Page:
Welcome to Day 7 of our lent coverage on addiction and recovery. Today, we will be discussing the importance of self-care in addiction recovery which will also touch on strategies for maintaining physical and emotional health.

Addiction can be characterised by the term “self-will run riot” AA Big Book, Basic Text, referring to a situation where an individual’s self-will gets out of control, leading to destructive behaviour and this takes a toll on both physical and emotional health.
It’s essential therefore to prioritise self-care in Recovery, so let’s look at some of the strategies you can use to maintain (or establish) self-care.

1. Establish healthy habits:
In recovery, it’s important to establish healthy habits such as getting enough sleep, eating a balanced diet, and exercising regularly. These habits can help you feel better physically and mentally and can support your recovery journey. Remember the benefits of a short walk (15 minutes is a good place to start) in a green space we mentioned on day 4.
2. Practice stress management:
Stress can be a trigger for addictive behaviour, so it’s important to have healthy strategies for managing stress. Notice I didn’t say eliminating stress as there will always be some stress to deal with and some stress may be a positive thing in helping to build resilience. However, activities such as yoga, prayer and meditation, deep breathing exercises, or spending time in nature can help you manage stress and maintain emotional balance.
3. Seek social support:
A strong support network is crucial in recovery, and it’s important to seek out positive relationships and interactions with others. This can include joining a support group or recovery community, spending time with family and friends who are supportive of recovery, and building new relationships with others in recovery.
4. Engage in activities that bring joy:
In recovery, it’s important to engage in activities that bring joy and fulfilment. This can include hobbies, creative pursuits, or activities that promote relaxation and self-care such as reading, taking a bath, going for a walk, or getting a massage.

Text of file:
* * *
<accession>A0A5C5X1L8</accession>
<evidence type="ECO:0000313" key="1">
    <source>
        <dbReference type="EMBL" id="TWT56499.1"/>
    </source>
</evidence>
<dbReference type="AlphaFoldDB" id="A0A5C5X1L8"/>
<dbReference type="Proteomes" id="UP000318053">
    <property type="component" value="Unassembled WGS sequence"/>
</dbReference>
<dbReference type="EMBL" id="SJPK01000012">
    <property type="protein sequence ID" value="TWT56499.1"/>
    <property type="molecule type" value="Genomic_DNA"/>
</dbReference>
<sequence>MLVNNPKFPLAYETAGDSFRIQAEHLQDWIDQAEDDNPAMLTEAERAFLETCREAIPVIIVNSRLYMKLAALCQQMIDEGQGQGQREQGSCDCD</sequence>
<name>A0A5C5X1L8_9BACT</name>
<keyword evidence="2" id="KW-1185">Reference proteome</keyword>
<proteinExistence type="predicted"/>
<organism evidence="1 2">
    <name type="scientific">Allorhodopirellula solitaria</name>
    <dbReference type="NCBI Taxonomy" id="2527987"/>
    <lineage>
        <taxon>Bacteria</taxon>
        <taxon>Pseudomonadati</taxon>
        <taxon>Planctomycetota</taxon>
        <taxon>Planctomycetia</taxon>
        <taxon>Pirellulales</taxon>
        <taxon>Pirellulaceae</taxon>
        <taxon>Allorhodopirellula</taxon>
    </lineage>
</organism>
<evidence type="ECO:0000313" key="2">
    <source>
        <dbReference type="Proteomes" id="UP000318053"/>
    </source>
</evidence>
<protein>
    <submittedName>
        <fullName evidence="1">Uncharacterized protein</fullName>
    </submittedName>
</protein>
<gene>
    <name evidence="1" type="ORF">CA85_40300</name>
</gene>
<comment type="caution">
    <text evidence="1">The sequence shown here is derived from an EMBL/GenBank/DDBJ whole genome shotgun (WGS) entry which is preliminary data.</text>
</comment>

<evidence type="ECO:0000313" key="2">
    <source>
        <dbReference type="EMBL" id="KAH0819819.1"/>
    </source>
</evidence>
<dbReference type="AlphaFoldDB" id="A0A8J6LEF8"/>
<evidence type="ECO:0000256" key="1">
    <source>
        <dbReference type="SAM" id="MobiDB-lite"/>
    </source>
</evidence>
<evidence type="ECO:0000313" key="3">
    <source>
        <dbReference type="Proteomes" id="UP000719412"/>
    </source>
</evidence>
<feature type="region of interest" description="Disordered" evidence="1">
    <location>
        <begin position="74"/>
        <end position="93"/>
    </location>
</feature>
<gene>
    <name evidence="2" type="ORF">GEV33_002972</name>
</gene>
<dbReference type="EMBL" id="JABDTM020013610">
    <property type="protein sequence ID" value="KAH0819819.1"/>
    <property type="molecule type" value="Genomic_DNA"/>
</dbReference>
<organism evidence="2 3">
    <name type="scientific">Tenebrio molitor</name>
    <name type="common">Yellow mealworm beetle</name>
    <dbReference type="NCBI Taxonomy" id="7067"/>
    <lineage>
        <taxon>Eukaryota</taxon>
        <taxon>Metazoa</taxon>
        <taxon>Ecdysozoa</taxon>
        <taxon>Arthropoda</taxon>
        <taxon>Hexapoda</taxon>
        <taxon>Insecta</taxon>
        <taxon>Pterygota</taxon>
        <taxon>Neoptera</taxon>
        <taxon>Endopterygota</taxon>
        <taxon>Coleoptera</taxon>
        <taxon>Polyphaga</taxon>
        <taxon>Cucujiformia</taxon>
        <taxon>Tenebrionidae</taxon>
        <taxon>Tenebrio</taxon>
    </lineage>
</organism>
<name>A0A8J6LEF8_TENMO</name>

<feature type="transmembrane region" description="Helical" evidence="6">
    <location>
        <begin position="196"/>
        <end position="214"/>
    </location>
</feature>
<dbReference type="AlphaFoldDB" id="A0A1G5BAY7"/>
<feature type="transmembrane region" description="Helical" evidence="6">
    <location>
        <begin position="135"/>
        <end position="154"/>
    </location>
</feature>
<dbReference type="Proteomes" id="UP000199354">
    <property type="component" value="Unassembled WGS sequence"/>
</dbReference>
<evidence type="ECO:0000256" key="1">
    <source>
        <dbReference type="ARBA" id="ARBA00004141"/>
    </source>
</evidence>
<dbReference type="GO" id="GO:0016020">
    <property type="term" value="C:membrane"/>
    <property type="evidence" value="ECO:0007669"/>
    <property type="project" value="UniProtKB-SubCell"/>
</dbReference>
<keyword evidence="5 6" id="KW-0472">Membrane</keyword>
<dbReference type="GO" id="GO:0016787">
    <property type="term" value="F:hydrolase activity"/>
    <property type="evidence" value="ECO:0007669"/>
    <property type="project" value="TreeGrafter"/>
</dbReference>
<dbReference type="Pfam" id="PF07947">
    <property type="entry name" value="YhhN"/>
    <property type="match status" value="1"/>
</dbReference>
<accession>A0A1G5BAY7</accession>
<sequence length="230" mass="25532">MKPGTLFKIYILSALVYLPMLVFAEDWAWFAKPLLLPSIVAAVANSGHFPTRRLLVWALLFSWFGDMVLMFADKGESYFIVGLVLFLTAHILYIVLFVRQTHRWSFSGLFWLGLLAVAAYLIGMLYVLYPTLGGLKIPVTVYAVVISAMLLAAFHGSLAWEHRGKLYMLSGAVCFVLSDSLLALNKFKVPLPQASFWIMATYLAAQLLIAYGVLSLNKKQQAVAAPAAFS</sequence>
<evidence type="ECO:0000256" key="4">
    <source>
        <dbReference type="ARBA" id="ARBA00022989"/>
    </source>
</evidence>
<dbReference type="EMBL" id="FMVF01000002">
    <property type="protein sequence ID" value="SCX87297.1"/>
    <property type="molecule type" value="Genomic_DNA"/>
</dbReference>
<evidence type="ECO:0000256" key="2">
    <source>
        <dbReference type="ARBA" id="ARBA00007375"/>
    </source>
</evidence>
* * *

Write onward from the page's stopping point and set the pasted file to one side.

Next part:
5. Practice self-compassion:
Recovery can be a challenging journey, and it’s important to practice self-compassion and self-forgiveness. This includes being kind to oneself, accepting imperfections, and treating oneself with the same compassion and understanding one would offer to a friend.
Personally I find this last one, self-compassion to be the most difficult because when you’re told (for instance when you are growing up by people that are significant to you) that you don’t matter or are constantly put down or let down we start to believe we are not worth caring for and this becomes part of an adopted “life script”. Therefore, when faced with a choice to meet someone else’s needs or our own, we often abandon ourselves and tend to the needs of others, “they’re more important” according to the adopted “life script”. So, self-care requires additional awareness and maybe some help to change our relationship with our past, and to adopt new life scripts that are kinder to ourselves.
It also doesn’t have to be either/or, (meeting my needs or meeting someone else’s needs). It’s more a question of prioritising or sequencing need. We can do both, but the starting point must be that we are important too.

I’ve never been in a plane where oxygen masks are needed but if we’ve been on a plane at all then we’ve heard the safety talk about oxygen masks where is the instruction is clear, put your own mask on first before you try to help anyone else. If you don’t then you’ll run out of oxygen, and you won’t be able to help others. Similarly, in Recovery, self-care is like putting on your oxygen mask. It ensures you are ok and then allows you to be there for others.